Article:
It is five to three and I feel anxious, need to know which ferry is for Westray, whether there will be an announcement but I wait amongst strangers and we speak not. I feel a sickness inside, a sick sense I felt whilst eating my lunch, that I just want to go home, that I do not want to be here, do not want to go to the festival, do not even want to pay December rent, just go home. And yet just yesterday I was thinking how I will miss Lynn when I do finally leave and how I will return to visit in the summer. But in this moment, I do not want to be here. I do not fight my anxiety, just allow it to be, I can feel my heart beating deep in my belly yet also in my chest, an echo sound reverberation of itself.
Sometimes, oft time I have an immediacy where I know must write or will lose my words yet am afraid that I will miss out on the next thing and cannot do both. I have just frightened myself yet again in the midst of a tiny, very safe island yet the wind and the weather are so much stronger than my frail body and I test myself to my limits over and over.
Mud and rocks, marsh and mire, the red dotted footpath that is not a path. Out on the rocks, in the mud with the wind tearing at me screaming to do its bidding. How it fools and beguiles me. I lean into it, push against its resistance, grow accustomed so I may walk until it drops with a suddenness that sends me tumbling with my own forward momentum, tumbling and stumbling over rocks and into mire. I am afraid of my knees, afraid to go forward and afraid of retreat.
I eat a chocolate marshmallow tea cake and the lusciousness soothes me in a way that coffee does not. I must write, must continue, must record but for now I must move on.
How inspirational it is to be amongst artists. Ellis talks about never recovering from living in the arctic, never coming back to accept the world as it is, talks of sifting and trying to make sense of her experience. I think that may be true of my time living in the desert with the never recovering being the residual urge that I continue to try to place, to search for, rehome. Something elemental was opened within and perhaps I can never go back to being who I was before. I look at her charcoal work and talk with her about how the weather is so much more, so much outside of us, so much a force to reckon with and she describes the elemental awe of being that I feel.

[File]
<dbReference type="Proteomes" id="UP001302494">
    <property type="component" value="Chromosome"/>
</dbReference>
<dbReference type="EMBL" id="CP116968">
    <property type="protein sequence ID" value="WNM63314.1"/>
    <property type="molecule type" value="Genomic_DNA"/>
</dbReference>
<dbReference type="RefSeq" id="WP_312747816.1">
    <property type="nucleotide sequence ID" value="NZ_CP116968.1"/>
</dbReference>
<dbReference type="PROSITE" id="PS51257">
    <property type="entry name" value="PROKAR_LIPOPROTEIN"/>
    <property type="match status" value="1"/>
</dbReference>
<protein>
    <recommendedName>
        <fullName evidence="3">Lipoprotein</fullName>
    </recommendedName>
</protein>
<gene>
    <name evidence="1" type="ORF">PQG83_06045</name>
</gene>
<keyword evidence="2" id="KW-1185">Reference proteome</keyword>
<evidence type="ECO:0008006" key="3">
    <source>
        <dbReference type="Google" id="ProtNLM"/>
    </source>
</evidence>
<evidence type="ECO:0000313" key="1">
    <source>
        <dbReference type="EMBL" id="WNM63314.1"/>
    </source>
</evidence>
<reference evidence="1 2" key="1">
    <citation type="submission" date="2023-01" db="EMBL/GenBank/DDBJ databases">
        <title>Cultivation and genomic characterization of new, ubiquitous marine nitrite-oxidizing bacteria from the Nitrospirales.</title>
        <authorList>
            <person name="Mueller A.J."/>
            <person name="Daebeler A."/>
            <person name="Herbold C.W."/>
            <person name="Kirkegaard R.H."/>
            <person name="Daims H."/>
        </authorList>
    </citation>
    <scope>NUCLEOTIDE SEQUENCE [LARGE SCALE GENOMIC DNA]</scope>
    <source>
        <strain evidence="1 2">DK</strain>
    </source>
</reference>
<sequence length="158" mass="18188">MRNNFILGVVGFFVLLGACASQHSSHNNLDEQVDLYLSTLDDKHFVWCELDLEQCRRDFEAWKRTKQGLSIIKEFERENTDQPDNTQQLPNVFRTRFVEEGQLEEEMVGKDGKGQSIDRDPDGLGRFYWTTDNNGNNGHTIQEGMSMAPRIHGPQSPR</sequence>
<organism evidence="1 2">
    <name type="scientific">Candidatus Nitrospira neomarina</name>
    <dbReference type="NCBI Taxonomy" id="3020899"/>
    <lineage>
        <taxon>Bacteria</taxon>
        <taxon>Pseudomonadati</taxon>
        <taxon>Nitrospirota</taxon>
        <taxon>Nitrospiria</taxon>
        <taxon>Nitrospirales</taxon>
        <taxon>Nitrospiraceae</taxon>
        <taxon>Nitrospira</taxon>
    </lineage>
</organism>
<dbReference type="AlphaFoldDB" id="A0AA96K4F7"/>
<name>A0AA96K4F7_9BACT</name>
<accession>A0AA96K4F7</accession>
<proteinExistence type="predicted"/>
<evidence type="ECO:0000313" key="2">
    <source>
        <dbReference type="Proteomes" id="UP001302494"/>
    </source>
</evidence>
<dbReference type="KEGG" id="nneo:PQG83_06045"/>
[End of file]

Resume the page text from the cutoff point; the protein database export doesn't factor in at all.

And now, I sit in a chair and feel safe and gratitude for the tingling of my legs and the wildness of my hair and for the knowingness that I am alive and my spirit is not dead.
Bea is writing a book about forty something days of her life, how many books might I write? The question is how to go about it, how to form structure and find a narrative and content that is beyond myself and of interest. When my writing is not in the moment it becomes lame and contrived.
I have removed myself, taken myself away. I am alone and with a freedom to write yet my urgent witness of this mornings walk has been dulled by an arcane talk, a discussion around guillemot eggs, the last great auk, other extinct species and I think perhaps a suggestion that we need to preserve island culture before it disappears but I don’t quite recall that being said.
I find I have missed the point of several talks I have experienced whilst in Orkney. I find myself suppressing yawns and wishing I might be elsewhere almost just as scrumptious as the local cheeses and oatcakes sounded yet they disappoint once eaten together, need to be eaten alone. Perhaps the talks would taste better served as a pick and mix rather than a three course sit down meal in polite company. Such it is then that I am now skipping the solo violinist and his response to the notion of island.
How can I begin to recreate my mood from my morning walk for trying to do so would force responses, make my words lame or laboured. I considered my plan for a short walk to be sensible enough and by its very nature it ought to have been but the weather and the marshy, rough terrain made my journey difficult, even perilous as gale became hail, a new weather condition but one to which I am rapidly becoming accustomed.